Some Call It Courage
THERE ARE A NUMBER OF DIFFERING DEFINITIONS of the word “Courage.” Some call it “Grace under pressure,” while others say it is “Being scared, but acting anyway.” I think that, in many cases, what is called courage is simply not paying attention to what is happening around you.
I heard someone once say that the most courageous person in history was the first person to eat an oyster. How hungry must that person have been to consider eating that thing? If I was faced with that dilemma today I would still hold out for something better.
“I ain’t eating that. There’s gotta be a Cracker Barrel nearby.”
I would even eat a tuna sandwich from the Marathon Gas Station Mini-Mart before I’d pick up that raw oyster and say, “Pass the hot sauce, please.”
Last night my wife, the lovely and highly courageous, Dawn, and I attended the SF Giants vs. the St. Louis Cardinals baseball game at Busch Stadium. There were a number of people there arrayed in Giants shirts, caps, and attitude, but we were nowhere near them. We were surrounded by about 40,000 Cardinals fans, yet we never felt in peril. There was good natured ribbing going on, but being a Giants fan there never required courage – except maybe when I got in line to get a hot dog. Getting a ballpark hot dog always requires a modicum of courage. There is always a smidgen of that “first oyster” memory lurking in the background with ballpark dogs.
After downing our hot dogs we moved to our seats to enjoy the game. It was there that we witnessed the most courageous act since Bruce Jenner decided to have his eyebrows plucked.
Allow me to set the scene –
Here we were, in St. Louis – in Busch Stadium – looking across the field at the largest Budweiser sign in the galaxy – with every vendor in the park yelling, “Cold beer! Get your Bud Light here!” – And, seated in front of us was a young man of indeterminate intelligence, time/space awareness, or survival instinct wearing a shirt bearing the message, “Miller Time.”
This was a fellow who had either lost a serious bet or was trying to commit “Suicide by Brewery.”
Going anywhere in St. Louis wearing a shirt saying “Miller Time” would be comparable to opening a Pulled Pork restaurant in downtown Baghdad, while dressed as Uncle Sam and wearing a Yarmulke.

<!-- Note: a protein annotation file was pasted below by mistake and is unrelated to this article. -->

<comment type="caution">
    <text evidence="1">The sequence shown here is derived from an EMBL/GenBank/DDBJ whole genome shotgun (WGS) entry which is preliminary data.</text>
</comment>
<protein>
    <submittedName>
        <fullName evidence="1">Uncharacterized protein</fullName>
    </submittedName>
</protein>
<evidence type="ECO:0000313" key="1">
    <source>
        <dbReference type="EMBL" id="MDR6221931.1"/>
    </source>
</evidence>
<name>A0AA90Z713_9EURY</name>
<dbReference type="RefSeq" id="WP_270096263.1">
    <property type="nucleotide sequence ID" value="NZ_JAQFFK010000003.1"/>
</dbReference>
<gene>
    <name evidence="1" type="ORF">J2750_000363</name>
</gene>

I’d like to think that this fellow, pictured above, just lives in his own private Idaho and is protected by the Fates who must have one doozy of a surprise waiting for him down the road sometime in the future.
Perhaps this guy will be selected as Joe Biden’s running mate, or Donald Trump’s barber.
I think that the fact that he was able to get out of the stadium alive is a testimony to the kindness of St. Louis-ians. In most other cities he wouldn’t have made it past the old guy selling scorecards before being turned into a crime statistic.
Personally, I didn’t really care. I’m not a beer drinker. My only concern was that we might fall into the category of “collateral damage” if things didn’t go well for Mr. Miller Time. I don’t want my death certificate reading, “Cause of Death: Jackass shrapnel.”
Maybe this guy is one of those people who are considered, “Thrill Seekers.” You know – the kind of person who skydives using a parachute packed by someone with the nickname of, “Better Luck Next Time.” – Or who jumps into shark infested waters carrying a Rare Sirloin Steak in his back pocket.
The most common phrase one hears in reference to “Thrill Seekers” is, “Oh, yeah, I remember him.”
So, whether it be wearing a shirt that doubles as a bull’s eye, or being the first person to eat a raw oyster, it takes something special, I just don’t know if I could call it courage.
I’ll reserve that word for folks in the Armed Forces and anyone who would marry a Kardashian.